Diagnosis of childhood bone cancer

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Diagnosis is the process of finding out the cause of a health problem. Diagnosing childhood bone cancer usually begins with a visit to the doctor. The doctor will ask about any symptoms you have noticed and do a physical exam. Based on this information, the doctor may refer you to a specialist or order tests, such as an x-ray, to check for bone cancer or other health problems.

The process of diagnosis may seem long and frustrating. It's normal to worry but try to remember that other health conditions can cause similar symptoms as bone cancer. It's important for the healthcare team to rule out other reasons for a health problem before making a diagnosis of bone cancer.

The following tests are commonly used to diagnose or rule out bone cancer in children. Many of the same tests used to diagnose cancer are also used to determine the stage, which is how far the cancer has progressed. The doctor may also order other tests to check general health and to help plan treatment.

Health history and physical exam

Your child's health history is a record of symptoms, risks and all the medical events and problems that they have had in the past. The doctor will ask questions about your child's health history, including their personal or family history of certain genetic conditions.

A physical exam allows the doctor to look for any signs of bone cancer. During a physical exam, the doctor may check for any swelling or lumps and see how much the child can move the affected arm, leg or joint.

Find out more about physical exams.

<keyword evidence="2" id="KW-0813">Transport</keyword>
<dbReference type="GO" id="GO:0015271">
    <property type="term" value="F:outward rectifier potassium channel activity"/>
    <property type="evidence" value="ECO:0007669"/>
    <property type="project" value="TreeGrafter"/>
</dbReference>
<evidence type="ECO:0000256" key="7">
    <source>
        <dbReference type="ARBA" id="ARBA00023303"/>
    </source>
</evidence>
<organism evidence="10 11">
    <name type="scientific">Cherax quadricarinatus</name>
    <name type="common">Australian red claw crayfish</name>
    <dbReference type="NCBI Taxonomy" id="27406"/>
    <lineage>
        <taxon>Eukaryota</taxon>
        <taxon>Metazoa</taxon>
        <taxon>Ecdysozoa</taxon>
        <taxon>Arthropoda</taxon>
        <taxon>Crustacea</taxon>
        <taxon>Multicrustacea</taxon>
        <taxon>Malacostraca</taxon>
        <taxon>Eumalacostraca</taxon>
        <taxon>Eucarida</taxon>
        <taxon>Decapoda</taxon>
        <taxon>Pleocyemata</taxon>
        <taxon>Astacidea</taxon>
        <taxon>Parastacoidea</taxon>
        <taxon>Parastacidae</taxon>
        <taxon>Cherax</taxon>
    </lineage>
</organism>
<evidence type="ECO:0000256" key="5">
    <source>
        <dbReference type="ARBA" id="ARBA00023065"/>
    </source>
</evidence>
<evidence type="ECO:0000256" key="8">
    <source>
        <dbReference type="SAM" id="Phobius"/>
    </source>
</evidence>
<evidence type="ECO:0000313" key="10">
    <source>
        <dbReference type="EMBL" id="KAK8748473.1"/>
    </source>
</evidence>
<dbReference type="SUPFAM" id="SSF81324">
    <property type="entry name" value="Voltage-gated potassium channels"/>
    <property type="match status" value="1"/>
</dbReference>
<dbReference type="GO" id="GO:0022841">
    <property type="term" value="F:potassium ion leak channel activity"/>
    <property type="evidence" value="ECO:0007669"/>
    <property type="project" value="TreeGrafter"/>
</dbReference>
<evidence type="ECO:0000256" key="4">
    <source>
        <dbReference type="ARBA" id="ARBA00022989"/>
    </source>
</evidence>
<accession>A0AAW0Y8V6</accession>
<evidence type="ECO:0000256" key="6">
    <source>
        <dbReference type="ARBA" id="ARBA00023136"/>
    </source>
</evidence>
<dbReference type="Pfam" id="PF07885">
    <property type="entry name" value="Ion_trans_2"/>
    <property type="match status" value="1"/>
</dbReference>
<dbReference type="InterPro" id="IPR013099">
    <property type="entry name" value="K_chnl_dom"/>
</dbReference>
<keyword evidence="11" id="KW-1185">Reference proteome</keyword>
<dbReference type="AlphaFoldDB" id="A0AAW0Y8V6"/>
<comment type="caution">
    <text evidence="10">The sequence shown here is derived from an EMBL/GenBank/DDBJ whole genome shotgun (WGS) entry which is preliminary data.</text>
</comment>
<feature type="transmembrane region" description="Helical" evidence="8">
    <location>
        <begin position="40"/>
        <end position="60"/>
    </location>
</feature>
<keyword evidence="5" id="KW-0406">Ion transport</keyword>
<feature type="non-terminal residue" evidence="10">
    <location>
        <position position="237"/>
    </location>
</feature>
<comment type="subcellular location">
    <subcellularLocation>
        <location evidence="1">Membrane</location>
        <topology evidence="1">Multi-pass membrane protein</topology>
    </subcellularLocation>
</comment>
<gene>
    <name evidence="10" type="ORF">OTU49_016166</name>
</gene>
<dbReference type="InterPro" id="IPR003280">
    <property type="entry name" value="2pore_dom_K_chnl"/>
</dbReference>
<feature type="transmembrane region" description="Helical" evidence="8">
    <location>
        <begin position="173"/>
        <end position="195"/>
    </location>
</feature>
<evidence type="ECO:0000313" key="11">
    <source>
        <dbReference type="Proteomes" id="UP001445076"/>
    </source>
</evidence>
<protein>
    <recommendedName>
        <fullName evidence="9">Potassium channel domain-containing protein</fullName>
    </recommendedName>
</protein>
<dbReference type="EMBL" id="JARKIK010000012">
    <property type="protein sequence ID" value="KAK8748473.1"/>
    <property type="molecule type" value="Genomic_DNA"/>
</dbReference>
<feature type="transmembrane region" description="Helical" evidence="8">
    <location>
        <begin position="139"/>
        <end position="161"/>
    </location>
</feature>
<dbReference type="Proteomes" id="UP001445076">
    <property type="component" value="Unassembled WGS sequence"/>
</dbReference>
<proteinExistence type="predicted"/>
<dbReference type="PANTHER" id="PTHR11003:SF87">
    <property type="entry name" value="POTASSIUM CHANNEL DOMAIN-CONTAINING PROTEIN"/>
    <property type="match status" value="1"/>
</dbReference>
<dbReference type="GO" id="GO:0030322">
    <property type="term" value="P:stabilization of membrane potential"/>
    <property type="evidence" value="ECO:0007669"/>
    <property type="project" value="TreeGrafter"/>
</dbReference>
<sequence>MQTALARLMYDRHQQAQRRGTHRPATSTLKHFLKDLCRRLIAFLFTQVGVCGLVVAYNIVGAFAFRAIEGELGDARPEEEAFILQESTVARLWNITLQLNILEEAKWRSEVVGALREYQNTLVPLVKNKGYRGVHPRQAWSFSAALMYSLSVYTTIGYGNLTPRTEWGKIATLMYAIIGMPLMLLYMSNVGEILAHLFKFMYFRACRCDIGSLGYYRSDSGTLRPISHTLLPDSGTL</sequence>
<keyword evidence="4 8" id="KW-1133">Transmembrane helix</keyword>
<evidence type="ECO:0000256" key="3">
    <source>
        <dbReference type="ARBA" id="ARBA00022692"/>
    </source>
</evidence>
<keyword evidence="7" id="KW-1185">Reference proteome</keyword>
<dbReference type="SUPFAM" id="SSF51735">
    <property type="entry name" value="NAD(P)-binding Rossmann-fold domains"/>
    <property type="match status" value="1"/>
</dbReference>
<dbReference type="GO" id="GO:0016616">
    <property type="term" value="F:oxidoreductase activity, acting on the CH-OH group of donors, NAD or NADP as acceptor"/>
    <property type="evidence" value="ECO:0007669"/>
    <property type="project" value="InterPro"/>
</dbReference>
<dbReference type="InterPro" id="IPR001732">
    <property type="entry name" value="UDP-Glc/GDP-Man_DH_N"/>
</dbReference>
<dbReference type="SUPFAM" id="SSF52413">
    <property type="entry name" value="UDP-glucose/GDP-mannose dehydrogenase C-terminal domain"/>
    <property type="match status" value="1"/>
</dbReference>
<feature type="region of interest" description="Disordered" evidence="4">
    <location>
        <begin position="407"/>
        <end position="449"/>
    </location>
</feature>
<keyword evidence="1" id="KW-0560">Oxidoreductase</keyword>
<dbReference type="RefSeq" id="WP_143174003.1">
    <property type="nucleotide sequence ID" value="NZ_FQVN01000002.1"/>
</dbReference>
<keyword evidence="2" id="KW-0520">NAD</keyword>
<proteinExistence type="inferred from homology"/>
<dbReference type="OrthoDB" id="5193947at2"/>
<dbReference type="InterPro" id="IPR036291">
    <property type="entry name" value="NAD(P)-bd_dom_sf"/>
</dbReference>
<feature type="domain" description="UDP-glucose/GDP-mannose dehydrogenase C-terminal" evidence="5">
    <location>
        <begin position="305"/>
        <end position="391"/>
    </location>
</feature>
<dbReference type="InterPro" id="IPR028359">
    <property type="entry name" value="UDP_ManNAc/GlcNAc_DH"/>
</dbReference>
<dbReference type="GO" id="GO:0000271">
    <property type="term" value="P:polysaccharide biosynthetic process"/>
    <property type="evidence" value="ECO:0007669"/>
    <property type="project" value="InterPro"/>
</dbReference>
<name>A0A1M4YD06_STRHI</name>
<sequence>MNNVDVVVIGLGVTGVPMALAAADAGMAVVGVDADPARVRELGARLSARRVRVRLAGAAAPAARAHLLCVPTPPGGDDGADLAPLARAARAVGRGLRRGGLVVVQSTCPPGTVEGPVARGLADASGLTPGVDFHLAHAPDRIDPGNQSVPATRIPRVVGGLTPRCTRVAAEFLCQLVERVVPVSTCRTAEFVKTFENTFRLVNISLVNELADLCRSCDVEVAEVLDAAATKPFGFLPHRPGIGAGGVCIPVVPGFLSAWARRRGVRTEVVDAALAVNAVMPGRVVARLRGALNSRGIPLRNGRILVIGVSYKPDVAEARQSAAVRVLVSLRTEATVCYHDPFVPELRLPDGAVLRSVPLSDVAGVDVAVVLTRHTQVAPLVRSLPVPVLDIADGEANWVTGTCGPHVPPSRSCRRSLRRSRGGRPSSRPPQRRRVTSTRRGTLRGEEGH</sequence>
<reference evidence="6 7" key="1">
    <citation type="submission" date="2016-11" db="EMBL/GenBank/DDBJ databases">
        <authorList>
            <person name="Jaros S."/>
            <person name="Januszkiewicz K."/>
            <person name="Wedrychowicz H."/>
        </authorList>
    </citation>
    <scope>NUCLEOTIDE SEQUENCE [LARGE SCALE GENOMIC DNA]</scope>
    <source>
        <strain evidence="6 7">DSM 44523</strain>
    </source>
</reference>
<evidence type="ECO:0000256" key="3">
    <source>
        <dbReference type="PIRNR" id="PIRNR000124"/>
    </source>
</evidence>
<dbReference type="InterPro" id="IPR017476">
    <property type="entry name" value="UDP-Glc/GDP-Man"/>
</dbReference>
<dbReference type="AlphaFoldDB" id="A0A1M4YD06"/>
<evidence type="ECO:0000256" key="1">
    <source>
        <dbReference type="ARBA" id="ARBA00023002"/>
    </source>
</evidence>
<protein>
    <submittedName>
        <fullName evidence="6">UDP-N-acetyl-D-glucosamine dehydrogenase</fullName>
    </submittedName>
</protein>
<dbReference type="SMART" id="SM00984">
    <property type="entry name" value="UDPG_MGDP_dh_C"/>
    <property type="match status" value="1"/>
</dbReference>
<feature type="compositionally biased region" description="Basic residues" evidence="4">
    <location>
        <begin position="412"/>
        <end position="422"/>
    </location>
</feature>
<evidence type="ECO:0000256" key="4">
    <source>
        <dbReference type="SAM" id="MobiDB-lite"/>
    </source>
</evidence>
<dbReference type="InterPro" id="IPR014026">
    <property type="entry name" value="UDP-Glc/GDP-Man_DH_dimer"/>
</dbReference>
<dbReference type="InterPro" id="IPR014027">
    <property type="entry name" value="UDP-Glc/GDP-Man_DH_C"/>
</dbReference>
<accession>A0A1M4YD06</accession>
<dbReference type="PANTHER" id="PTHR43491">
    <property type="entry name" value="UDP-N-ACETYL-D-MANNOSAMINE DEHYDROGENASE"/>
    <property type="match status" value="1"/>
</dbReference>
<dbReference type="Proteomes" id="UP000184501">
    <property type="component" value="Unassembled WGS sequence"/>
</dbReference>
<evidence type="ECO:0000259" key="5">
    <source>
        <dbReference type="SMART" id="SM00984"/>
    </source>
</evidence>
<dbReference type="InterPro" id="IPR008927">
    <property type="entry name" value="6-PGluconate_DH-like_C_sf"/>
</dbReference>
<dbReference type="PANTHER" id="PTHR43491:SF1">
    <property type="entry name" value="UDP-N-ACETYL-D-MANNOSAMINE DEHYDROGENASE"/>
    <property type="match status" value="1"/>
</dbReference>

An x-ray uses small doses of radiation to make an image of the body’s structures on film. Doctors usually x-ray a bone first to find out what is wrong with the bone.

Find out more about x-rays.

Complete blood count (CBC)

A complete blood count (CBC) measures the number and quality of white blood cells, red blood cells and platelets. A CBC is done to check if the cancer has spread to or is affecting the bone marrow. It is also used as a baseline that doctors can check against during treatment for bone cancer.

Find out more about complete blood count (CBC).

Blood chemistry tests

Blood chemistry tests measure certain chemicals in the blood. They show how well certain organs are functioning and can help find abnormalities. Doctors can use blood chemistry tests as a baseline that they can check against during treatment.

Find out more about blood chemistry tests.

CT scan

A computed tomography (CT) scan uses special x-ray equipment to make 3D and cross-sectional images of organs, tissues, bones and blood vessels inside the body. A computer turns the images into detailed pictures.

A CT scan is used to check if cancer has spread to the lungs or other organs. A CT scan of the chest can be used to see if cancer has spread to the lungs. A CT scan can also be used to check spread to other organs.

Find out more about CT scans.


Magnetic resonance imaging (MRI) uses powerful magnetic forces and radiofrequency waves to make cross-sectional images of organs, tissues, bones and blood vessels. A computer turns the images into 3D pictures.

MRI is used to:

  • get more details about the bone tumour, soft tissues around the tumour and the bone marrow cavity
  • check for spread to other organs
  • help choose sites for biopsy
  • help plan surgery

Find out more about MRIs.

PET scan or PET-CT scan

A positron emission tomography (PET) scan uses a type of radioactive sugar to look for changes in the metabolic activity of body tissues. A computer analyzes the radioactive patterns and makes 3D colour images of the area being scanned.